Blackwood: I frequently talk to customers on the phone. There’s a certain pattern to people who call and know exactly what they want. An experienced gardener will probably not order, for example, more than three packets of tomatoes, because they know that they don’t have enough room to plant that many kinds. They tend to order maybe one variety of everything they want to grow, or maybe two of things they really like. Less-experienced gardeners tend to go with seeds that have a nice description; they get bogged down in certain categories. They maybe order a lot of herbs and six kinds of tomatoes, but they don’t order a lot of staples. 

Our seed packets contain, in a lot of cases, more seed than someone needs for their backyard garden. You get a packet of our collard seed. It has 200 seeds in it. Most people do not plant 200 collards in one year. 

Kauth: I’ve been working here at Seed Savers for almost seven years. There are varieties on our pick line that I have never seen out of stock until now. People are requesting the same varieties over and over, and we’re having a hard time keeping up. It’s unbelievable. 

We have an automated packing machine, but, you know, not everything can be done by machine. And then, taking social distancing guidelines into account, we can only do so much at a time and we only have so many staff on hand to help.

Are you concerned that you'll run out of seeds?  

Kauth: We have it on hand, for the most part. It’s just, we can’t keep up with how many people are ordering certain varieties. They’ll be available at some point. We just need to go into the long-term storage part of our seed house and start packing seeds. 

Blackwood: Most of our supply systems aren’t designed to have unexpected spikes, because they’re not expected. So why would someone over-produce and then have to spend the money to store this overproduction? They wouldn’t; we rely on people behaving in relatively predictable fashion. Our systems are designed to supply people with about as much stuff as they wanted last year. We won’t run out, but when people change their spending habits very quickly, it’s hard for any system to keep up.  

Seeds aren’t just biological markers; they reveal our history, geography, and humanity.

Add to that uncertainty the burgeoning number of new gardeners venturing out into the world...

Blackwood: I was reading an article about how the government encouraged Victory Gardens during World War II. The first year, everyone was very excited about it. The second year, a lot of people had not had success in their garden, and it was a much harder push for the government to be like, “Do it again but better this time.”

Kavanya: I have concerns moving forward about what the future looks like in terms of people having tried gardening, not knowing what they’re doing, failing, and then not wanting to do it again. Or, when I look at some of these orders, they have ordered a two- or three-year supply of seed. They’re probably not gonna be back next year.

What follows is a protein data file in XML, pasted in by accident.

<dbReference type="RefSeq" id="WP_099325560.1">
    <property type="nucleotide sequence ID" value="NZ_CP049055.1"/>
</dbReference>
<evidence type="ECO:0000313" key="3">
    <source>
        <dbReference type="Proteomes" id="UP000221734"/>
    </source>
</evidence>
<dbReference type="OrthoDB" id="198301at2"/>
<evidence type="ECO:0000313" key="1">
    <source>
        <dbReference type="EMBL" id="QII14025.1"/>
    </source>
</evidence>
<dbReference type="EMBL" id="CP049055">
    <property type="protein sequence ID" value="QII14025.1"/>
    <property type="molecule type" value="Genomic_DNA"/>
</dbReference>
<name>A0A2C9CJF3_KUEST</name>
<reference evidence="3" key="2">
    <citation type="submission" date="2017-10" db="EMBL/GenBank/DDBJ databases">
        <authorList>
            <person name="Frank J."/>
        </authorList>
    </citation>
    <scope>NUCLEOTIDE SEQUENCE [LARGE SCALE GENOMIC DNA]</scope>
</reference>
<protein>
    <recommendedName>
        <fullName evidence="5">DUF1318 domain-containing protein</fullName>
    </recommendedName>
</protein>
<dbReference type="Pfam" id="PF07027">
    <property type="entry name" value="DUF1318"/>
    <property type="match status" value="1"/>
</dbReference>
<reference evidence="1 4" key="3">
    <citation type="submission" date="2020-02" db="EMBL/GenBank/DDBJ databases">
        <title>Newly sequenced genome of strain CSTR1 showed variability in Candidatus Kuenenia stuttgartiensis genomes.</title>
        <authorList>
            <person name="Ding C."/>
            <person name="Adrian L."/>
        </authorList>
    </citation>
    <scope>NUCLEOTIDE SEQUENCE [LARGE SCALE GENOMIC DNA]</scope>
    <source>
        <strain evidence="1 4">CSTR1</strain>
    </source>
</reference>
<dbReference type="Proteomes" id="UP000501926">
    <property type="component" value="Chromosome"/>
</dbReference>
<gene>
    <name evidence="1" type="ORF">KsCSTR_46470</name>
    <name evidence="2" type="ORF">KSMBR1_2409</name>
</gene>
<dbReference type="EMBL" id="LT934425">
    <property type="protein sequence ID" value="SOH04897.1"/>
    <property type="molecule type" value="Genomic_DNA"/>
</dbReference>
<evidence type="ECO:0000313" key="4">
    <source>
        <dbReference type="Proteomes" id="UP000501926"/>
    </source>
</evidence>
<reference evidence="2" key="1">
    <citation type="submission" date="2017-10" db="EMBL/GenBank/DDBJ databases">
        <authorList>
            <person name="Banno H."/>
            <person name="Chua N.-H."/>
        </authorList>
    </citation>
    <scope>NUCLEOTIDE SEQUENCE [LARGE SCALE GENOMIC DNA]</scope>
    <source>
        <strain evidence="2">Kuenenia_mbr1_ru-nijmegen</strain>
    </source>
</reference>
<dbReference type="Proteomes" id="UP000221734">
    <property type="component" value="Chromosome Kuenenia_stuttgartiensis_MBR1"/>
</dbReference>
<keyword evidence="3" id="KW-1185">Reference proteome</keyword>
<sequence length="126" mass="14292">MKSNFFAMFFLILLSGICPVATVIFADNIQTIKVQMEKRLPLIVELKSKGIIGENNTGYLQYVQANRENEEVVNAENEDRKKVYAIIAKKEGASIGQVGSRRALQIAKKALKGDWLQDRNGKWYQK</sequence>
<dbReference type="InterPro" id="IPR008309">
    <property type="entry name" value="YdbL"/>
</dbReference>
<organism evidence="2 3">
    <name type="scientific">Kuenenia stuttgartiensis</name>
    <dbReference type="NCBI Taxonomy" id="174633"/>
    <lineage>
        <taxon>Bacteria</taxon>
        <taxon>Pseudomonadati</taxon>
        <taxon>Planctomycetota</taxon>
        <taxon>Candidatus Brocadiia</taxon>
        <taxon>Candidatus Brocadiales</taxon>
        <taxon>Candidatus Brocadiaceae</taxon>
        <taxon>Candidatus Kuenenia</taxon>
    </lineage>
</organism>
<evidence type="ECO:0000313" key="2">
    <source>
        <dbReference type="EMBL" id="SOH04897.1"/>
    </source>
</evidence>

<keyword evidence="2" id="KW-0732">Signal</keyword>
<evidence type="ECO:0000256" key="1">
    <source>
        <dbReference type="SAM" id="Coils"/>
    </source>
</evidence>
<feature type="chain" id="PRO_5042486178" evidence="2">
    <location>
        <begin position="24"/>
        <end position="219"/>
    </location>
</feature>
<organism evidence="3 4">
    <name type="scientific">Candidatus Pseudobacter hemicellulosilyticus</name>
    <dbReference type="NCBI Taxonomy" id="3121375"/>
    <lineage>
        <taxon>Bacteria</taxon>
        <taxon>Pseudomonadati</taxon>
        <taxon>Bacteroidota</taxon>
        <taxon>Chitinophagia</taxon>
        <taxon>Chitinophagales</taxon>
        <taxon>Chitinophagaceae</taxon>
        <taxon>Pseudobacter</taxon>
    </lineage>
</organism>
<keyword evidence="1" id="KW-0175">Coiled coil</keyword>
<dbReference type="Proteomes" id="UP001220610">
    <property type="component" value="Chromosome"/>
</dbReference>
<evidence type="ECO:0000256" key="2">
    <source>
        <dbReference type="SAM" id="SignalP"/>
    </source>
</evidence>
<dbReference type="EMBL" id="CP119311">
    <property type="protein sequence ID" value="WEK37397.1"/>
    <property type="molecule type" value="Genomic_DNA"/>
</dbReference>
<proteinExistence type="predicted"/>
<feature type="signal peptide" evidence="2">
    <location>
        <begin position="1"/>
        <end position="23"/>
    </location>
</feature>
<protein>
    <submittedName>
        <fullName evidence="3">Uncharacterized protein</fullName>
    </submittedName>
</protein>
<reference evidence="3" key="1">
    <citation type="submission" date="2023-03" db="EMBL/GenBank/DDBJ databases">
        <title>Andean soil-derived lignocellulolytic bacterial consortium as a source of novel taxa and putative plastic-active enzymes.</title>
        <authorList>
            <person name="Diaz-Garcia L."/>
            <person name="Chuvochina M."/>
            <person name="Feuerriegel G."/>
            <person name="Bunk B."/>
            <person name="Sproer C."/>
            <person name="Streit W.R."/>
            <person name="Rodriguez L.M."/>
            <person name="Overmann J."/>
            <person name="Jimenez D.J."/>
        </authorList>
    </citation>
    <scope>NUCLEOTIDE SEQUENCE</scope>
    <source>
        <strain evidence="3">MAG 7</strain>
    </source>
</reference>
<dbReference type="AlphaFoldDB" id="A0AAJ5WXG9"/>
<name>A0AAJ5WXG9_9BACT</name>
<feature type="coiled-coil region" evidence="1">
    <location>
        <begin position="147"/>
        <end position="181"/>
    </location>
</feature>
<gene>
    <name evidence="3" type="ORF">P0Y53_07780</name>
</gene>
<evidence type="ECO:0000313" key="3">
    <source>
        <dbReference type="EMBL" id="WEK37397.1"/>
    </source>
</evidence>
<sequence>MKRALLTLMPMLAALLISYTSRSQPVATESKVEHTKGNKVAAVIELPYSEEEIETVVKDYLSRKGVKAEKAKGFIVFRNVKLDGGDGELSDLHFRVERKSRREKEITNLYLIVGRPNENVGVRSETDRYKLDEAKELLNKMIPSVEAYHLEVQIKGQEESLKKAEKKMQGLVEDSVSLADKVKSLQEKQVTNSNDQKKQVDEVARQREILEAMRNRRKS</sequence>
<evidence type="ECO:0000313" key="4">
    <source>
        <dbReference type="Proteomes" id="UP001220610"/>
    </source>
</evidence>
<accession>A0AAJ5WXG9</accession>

On the supply side, over the past six years the weather has become really unpredictable. Growers no longer know what to expect. They’re getting hit with mostly weather, but also bug problems that aren’t in their repertoire of challenges they deal with on an ongoing basis. This past year was the worst on record since I’ve been contracting with growers in terms of failures across the board for all different kinds of reasons. It’s really a challenge because if they can’t grow the seeds, then we don’t have food.

And this is directly because of climate change? 

Kavanya: That’s what they tell me. At this point, I don’t know how to plan for next year.

Seeds aren’t just biological markers; they reveal our history, geography, and humanity. What stories are the seeds revealing right now?

Kauth: That we are disconnected. People walk into the store and see apples and broccoli and think it comes from the store. But somewhere, in some part of the country or some part of the world, people are growing that. People are making that food available to other people through the supply chain. I want to encourage people to garden, support a CSA, or buy from a farmers’ market so they have a better idea of where their food comes from. 

Saving and sharing seeds and growing the foods we want to grow can help us reduce food insecurity—and increase food sovereignty. This limits our reliance on industrial food chains that stretch all over the world and gives us an opportunity to rebuild our connection to the land and our communities and prioritize culturally appropriate foods.  

Kavanya: Seed-saving is a skill that we used to have as a country. We lost it—and I think it’s time to start gaining some of it back. 

Blackwood: Now’s the time. And it’s something anyone can do. Anyone who can grow a plant can save seeds. If what you want is to not be dependent on supply chains, ordering seeds from us is still being dependent on a supply chain. Saving your own seed and sharing it with your neighbors is the way to be independent. 

I admire the ways in which your companies push to decommoditize seeds and keep them in the commons. Saving seed is a way to take back our power.  

Blackwood: There’s this idea that if you buy a seed in a packet, it’s somehow better than what you can save in your own garden. But the stuff you save is better for you. It’s the plant that did well in your climate. One that lived through whatever seed-starting method you used, with your watering or lack of watering. Your seeds are the best possible seeds you could grow for your area and your growing style. 

And, as a farmer, I want to say this: We Americans can grow our own food. We can supply all of the food that we need for the people who live here. Nobody’s going to starve because the food supply chain isn’t functioning. People will starve because of other unnecessary reasons. 

We see that coming into painful relief; the pandemic lessons are coming at us hard and fast. Is there anything else we should consider?

Kavanya: I want people to start thinking about the future—past this surge. Times are fundamentally changing, and we need to change with them. We need to set up community support assistance programs that include food growing. We need to get to know who our neighbors are—what they grow, what they need, and how to deliver it—in terms of food and other things. We need to look out for each other . . . maybe we create a community root storage system or a garden people could do together and then share the harvest. Because this is not the only time we’re going to see COVID-19, and it’s probably not the only time we’re going to see a pandemic. I am not saying this to be alarmist but to be prepared.